DE mortuis nil nisi bonum. Of the dead, say nothing but good things.
What is death for a politician but being outside the realm of possible power - unelected or out of the majority, hence, essentially irrelevant?
I would have liked to follow the Latin dictum where our old friend Chester Borrows is concerned.
Here he is, out of office, showing signs of the post-ministerial blues while training for his next career. Meantime, he's back among us after 12 years in Parliament, six of them as a minister and including nine years when his party, National, was in power.
For all that service I say: "Good on him."
As a former minister, he's entitled to be called the honourable for the rest of his life. And, of course, there's those perpetual perks of the free seats on our national airline, the one that dumped us here in Whanganui and now Kapiti for a better-looking bottom line.
What possible bone could I have to pick with Chester?
On May 4, he wrote an op-ed offering good advice for families.
He started off with a couple of pot shots at the last two former prime ministers. He writes "art forgeries, mincing prime ministers on catwalks", then after a brief foray at the process whereby our public money is distributed (it's influence with the PM and an eye on the polls that does it), Chester leans into his sermon's advice which, he says, has nothing to do with money.
It's good advice. Spend time with your kids. Read to them or with them. Have some active fun time with the family ... a picnic, a walk, the beach. Get away from the television, especially for dinner.
Be a good role model for health by going for a walk after tea. Learn new things and take an active role in the civic and community life.
Nothing wrong with that advice and probably a large number of middle-class, well-off Kiwis are already following it.
Chester has advice for when money is not the issue. What about the rest? The ones for whom money does make a difference. Money is a degree of freedom and its absence is a degree of circumscription.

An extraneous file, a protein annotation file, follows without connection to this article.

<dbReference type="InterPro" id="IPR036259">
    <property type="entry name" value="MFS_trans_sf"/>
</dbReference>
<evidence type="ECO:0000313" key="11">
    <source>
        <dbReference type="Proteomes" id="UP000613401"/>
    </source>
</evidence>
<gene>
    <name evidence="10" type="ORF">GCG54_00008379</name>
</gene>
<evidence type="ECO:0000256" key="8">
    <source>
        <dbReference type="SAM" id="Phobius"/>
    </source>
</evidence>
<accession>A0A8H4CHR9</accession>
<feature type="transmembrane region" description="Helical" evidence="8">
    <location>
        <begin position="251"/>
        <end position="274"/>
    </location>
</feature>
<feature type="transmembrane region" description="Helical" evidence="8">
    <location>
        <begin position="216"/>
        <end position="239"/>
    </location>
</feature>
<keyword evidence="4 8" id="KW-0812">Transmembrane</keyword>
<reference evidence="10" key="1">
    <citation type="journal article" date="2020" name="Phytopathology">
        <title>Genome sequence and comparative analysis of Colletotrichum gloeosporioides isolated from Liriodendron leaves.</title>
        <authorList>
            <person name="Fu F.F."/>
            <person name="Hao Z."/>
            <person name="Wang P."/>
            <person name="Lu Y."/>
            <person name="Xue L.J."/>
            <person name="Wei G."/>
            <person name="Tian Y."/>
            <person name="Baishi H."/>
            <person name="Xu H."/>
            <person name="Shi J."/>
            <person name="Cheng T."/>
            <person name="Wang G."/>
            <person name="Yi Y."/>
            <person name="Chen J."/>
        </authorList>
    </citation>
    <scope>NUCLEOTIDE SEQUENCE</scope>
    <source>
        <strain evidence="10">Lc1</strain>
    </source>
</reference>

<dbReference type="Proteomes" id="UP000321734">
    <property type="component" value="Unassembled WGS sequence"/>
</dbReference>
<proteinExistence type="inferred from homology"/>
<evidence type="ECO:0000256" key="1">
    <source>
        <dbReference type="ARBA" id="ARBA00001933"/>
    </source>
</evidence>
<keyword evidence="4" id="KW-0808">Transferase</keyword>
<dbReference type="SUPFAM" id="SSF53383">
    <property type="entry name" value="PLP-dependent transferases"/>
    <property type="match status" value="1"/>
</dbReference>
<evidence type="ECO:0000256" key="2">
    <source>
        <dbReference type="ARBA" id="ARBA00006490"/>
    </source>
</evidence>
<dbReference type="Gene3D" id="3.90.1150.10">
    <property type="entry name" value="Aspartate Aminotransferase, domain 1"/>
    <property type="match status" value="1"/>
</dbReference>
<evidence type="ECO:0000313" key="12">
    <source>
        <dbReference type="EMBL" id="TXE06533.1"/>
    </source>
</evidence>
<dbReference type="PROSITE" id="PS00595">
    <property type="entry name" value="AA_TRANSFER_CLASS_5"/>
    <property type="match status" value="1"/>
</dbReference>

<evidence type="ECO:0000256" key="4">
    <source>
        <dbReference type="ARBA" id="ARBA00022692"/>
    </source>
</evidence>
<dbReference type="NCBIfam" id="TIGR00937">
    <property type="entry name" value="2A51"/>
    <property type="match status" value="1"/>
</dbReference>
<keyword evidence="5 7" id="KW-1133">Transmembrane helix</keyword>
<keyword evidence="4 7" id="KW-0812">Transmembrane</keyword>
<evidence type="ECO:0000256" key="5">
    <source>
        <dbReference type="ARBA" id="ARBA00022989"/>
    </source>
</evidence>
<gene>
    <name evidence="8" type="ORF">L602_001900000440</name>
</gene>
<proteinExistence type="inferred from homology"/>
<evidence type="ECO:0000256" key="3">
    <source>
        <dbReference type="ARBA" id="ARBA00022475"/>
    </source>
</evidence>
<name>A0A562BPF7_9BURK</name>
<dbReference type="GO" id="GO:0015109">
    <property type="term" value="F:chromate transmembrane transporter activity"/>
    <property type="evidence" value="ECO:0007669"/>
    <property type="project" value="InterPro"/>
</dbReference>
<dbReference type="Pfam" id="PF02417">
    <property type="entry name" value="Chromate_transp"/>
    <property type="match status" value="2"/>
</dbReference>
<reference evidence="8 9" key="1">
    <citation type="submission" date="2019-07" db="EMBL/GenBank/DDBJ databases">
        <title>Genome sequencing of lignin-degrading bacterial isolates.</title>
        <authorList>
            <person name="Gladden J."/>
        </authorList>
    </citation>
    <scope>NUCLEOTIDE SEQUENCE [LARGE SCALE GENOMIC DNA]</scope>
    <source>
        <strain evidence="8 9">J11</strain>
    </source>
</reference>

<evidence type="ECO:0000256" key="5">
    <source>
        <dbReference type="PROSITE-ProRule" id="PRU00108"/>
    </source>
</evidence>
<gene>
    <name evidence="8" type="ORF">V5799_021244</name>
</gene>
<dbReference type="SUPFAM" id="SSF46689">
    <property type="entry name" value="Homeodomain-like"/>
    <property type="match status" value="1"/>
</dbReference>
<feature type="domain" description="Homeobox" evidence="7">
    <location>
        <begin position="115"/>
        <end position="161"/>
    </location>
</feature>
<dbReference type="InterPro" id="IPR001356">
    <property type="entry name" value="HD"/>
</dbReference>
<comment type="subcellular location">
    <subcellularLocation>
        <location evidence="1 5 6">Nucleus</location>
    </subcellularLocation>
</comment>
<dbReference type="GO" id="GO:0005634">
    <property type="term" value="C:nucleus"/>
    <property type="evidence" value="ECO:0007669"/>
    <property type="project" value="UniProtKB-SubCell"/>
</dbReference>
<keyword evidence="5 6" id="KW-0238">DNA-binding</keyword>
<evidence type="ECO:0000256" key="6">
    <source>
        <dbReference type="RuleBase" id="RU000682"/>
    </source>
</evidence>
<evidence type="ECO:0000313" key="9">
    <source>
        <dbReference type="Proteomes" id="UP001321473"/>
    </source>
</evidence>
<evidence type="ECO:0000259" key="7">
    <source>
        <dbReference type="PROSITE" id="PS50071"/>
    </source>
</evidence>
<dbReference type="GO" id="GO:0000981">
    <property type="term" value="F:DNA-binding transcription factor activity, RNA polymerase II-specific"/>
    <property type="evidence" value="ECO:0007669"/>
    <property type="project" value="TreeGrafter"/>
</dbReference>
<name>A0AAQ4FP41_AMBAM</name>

When you're a single parent trying to make ends meet by working two jobs, you may be out of energy when you do come home and all the strength you have left over may be expended just to cope with the natural chaos that kids create around you. Doesn't leave much time for the good stuff.
Study after study shows that with increasing wealth, empathy - especially for those less well off - lessens. John Key, with assets of $50 million, said airily that the poor are poor because of bad choices. Right - they chose the wrong parents or the wrong skin colour.
There are two cycles in modern democratic societies. One is the path Mr Borrows took - stay in school; get a job or get a tertiary degree; get involved with politics; and get elected or selected. Afterwards a job in the corporate world beckons ... starting at the top.
The other cycle is less virtuous. Come from poverty and or a single parent household; have trouble in school and leave early. Low-level jobs are the only ones available and what beckons is the alcohol/drug/criminal economy together with violence and incarceration as outcomes.
To suggest, as Borrows does, that families as a social structure may be a protective antidote to this downward spiral is the sort of condescending grandiloquence you would expect from a member of a party with no ideas as to how to fix the problems but to look the other way for nine years.
Borrows ends with a hollow retread of the lines which Ted Sorenson wrote for JFK's inauguration. Don't ask government for help, ask "what are you doing for yourself and your family?" That's what National said for nine years and now we're seeing the results of their neglect.
■Jay Kuten is an American-trained forensic psychiatrist who emigrated to New Zealand for the fly fishing. He spent 40 years comforting the afflicted and intends to spend the rest afflicting the comfortable.